6. Leave due to Transport Problems
If an employee has complications arising due to transportation, employees receive one day paid work leave. The employee must experience problems due to public transportation and not having any alternative transportation available.
Employees may extend work leave due to transport problems for a maximum of one more day (2 paid days total).
7. Work Leave for Professional Development
Paid work leave for professional development includes any training, qualification or cultural activities during working hours. This covers workshops, certification, or any work to develop skills relating to the job.
8. National Holidays and Days Off
In 2022, the Czech Republic observes the following national holidays and days off.
- 1 January – New Year's Day
- 2 April – Good Friday
- 5 April – Easter
- 1 May – May Day
- 8 May – Liberation from Fascism
- 5 July – Saints Cyril and Methodius Day
- 6 July – The Burning at the Stake of Jan Hus
- 28 September – Czech Statehood Day
- 28 October – Establishment of the Czechoslovak Republic
- 17 November – Freedom and Democracy Day
- 24 December – Christmas Eve
- 25 December – Christmas Day
- 26 December – Christmas Day
9. Paid Sick Days in the Czech Republic
In case of the employee’s illness or ordered quarantine due to Covid 19, employers have the right to pay by so-called “Alternative Salary”. Alternative salary is calculated at 60% of the average gross salary for the calendar year.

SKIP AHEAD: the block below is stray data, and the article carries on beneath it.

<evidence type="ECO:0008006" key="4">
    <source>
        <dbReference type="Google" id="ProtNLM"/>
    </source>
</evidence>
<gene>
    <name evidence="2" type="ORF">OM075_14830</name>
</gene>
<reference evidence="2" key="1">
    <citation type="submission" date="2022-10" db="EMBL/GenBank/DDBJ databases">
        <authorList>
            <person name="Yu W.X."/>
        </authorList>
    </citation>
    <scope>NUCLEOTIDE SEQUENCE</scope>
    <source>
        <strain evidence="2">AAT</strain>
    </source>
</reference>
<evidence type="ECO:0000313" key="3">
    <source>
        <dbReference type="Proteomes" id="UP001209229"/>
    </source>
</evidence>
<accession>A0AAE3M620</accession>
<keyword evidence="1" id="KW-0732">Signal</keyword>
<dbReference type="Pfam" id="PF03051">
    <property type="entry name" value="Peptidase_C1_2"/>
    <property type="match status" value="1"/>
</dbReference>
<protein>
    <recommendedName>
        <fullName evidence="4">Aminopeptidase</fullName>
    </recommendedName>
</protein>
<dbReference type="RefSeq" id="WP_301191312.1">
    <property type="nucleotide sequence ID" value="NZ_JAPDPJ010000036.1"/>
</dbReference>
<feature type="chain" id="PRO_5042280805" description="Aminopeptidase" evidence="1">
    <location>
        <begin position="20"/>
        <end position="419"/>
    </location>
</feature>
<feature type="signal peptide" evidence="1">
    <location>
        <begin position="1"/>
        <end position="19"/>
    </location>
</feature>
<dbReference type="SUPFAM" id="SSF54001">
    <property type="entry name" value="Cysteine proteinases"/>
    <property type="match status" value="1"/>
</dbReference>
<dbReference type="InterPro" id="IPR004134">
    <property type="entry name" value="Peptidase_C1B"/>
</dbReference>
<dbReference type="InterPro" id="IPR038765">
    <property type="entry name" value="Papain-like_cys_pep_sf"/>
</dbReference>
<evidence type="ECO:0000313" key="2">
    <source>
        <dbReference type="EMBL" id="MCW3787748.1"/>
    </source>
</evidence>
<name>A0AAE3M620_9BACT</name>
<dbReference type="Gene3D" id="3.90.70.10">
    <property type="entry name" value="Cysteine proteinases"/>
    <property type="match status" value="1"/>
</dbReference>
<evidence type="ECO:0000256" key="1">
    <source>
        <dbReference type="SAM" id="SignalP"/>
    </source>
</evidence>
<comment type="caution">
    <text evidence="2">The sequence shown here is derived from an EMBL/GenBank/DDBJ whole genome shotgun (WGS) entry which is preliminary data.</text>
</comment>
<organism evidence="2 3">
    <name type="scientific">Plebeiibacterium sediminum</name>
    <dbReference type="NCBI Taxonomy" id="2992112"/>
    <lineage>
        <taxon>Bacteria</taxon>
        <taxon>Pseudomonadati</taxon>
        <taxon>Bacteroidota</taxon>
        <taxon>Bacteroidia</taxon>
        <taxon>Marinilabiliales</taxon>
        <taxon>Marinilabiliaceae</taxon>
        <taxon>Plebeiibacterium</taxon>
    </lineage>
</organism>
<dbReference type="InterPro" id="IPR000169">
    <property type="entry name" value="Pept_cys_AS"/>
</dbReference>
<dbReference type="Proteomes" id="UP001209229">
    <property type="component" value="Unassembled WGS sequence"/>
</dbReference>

All alternative salary allowances do not have a maximum limit, meaning employers can choose to pay higher than average or full salary.
However, if the sick leave lasts more than 14 days consecutively, the employee should apply for support through the state.
In this case, Czech Social Security Offices confirm the employee’s illness through a General Practitioner (GP). The GP will determine the amount of sick days necessary, which Social Security will then cover for the remainder of the employee’s absence from work.
Paid Holiday Entitlement in the Czech Republic
As of January 1st, paid holiday entitlement in the Czech Republic is now calculated in hours instead of days. A typical holiday allowance for employees working under an employment contract is approximately 4 weeks annually. Holiday entitlements may be longer if the employee and employer make a collective agreement.
For certain groups of workers (public administration, autonomous public bodies, contributory organizations), there is a 5-week entitlement. Other groups (teachers and academic staff) receive 8 weeks.
Employees receive a holiday allowance after working for at least 60 days. However, if the employee performs for a shorter time, they can take 1/12 of the total annual leave entitlement. Holiday periods are determined by agreement between the employer and the employee (or trade union). Every employee can take at least two consecutive weeks of paid holiday.
How to Calculate Paid Vacation Time
There are now two factors to calculate total paid vacation time for employees in the Czech Republic. The first factor is how long the employee has worked for the employer. The second is total annual working hours.
If an employee takes for example one day off, they now deduct 8 hours from their total holiday allowance. How much paid vacation time remains depends again on the employment status of the employee.
Now, this might seem complicated, but it doesn’t have to be. In fact, we’ve created a simple, free calculator to help employees find out their total holiday entitlement. Simply fill out a few fields, and our calculator provides the exact hours of paid vacation you have remaining.